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raknahs2 • Jan 13, 2008

NAND & NOR Flash Memory

Anyone can give me the structure & functional differences between NAND and NOR Flash Memories?
Rocker • Jan 13, 2008
NOR Flash is designed for use in linear program storage for applications such as boot loaders and BIOS, with its key benefit being the ability to satisfy requirements that need to read code wherein each word of data is needed to carry out instructions.

NAND Flash is optimized for file structures where each word does not need to be read, but instead provides that sectors of data can be moved to and from media supporting a hard drive like repository structure for data storage to support file systems and allocation tables (FAT)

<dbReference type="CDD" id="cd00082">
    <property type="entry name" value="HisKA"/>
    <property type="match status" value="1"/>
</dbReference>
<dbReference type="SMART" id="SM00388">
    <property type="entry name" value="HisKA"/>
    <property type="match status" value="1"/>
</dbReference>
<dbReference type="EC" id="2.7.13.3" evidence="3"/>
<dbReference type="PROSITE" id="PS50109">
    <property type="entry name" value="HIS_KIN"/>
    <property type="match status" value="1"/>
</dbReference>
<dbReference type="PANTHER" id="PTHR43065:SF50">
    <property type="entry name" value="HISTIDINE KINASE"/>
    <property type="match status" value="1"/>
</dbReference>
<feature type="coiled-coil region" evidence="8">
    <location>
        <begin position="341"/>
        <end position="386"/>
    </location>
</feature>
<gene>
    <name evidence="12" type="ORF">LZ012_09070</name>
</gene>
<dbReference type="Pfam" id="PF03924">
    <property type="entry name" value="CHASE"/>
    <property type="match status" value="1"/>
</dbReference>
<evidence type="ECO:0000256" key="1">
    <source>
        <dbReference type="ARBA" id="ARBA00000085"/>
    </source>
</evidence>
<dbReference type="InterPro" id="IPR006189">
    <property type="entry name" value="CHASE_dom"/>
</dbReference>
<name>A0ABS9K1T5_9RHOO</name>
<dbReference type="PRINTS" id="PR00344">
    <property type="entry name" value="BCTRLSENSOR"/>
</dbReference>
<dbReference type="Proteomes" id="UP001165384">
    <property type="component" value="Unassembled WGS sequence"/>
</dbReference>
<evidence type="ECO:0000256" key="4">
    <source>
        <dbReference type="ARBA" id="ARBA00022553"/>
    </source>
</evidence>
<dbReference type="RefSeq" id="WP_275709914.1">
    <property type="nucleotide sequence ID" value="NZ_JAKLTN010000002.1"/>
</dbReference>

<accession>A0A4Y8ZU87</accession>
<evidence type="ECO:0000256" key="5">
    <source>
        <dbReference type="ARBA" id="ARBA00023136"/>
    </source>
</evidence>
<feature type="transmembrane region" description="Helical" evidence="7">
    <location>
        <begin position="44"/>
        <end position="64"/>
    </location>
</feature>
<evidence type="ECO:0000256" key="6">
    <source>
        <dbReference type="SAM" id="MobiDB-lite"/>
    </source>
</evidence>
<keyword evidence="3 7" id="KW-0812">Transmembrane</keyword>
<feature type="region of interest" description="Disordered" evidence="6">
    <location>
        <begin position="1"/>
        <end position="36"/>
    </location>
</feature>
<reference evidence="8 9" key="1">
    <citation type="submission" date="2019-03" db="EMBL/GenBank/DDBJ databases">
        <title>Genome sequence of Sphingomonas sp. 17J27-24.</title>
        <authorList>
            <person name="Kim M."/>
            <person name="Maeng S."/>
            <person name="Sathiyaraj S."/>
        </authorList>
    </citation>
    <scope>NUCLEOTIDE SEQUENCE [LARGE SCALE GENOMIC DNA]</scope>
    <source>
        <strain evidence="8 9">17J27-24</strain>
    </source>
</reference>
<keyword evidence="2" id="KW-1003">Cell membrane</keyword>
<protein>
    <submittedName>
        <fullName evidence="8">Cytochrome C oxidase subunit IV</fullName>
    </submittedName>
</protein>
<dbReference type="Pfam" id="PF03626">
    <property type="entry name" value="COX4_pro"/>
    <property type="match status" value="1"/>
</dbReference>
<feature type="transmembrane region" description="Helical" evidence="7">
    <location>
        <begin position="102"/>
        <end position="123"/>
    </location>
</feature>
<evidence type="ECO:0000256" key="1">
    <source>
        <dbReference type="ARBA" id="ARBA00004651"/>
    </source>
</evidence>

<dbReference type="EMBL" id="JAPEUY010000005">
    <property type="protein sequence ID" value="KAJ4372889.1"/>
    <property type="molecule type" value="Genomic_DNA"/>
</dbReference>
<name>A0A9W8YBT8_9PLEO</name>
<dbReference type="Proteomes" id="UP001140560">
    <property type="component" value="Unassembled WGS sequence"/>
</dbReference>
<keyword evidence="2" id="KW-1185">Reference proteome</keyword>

NOR Flash is generally much smaller than NAND Flash or a MB/Device basis, and much more expensive on a $/MB basis. However, unlike NOR Flash, inherent to NAND Flash technology is the occurrence of bad blocks. These bad blocks might not readily appear, and can occur after the memory has been successfully in use but prior to reaching the expected number of write/erase cycles. The use of NAND Flash therefore demands that some sort of mechanism, such as TrueFFS, can be implemented to map these bad blocks.

Both NOR and NAND Flash have a limited number of write/erase cycles. Wear-leveling algorithms such as found in TrueFFS can be used so that Flash components in an array are accessed at the same level of write/erase cycles to avoid repeatedly writing erase the same location. By virtual mapping of logical sectors to physical blocks, the entire memory array is utilized/degraded evenly.


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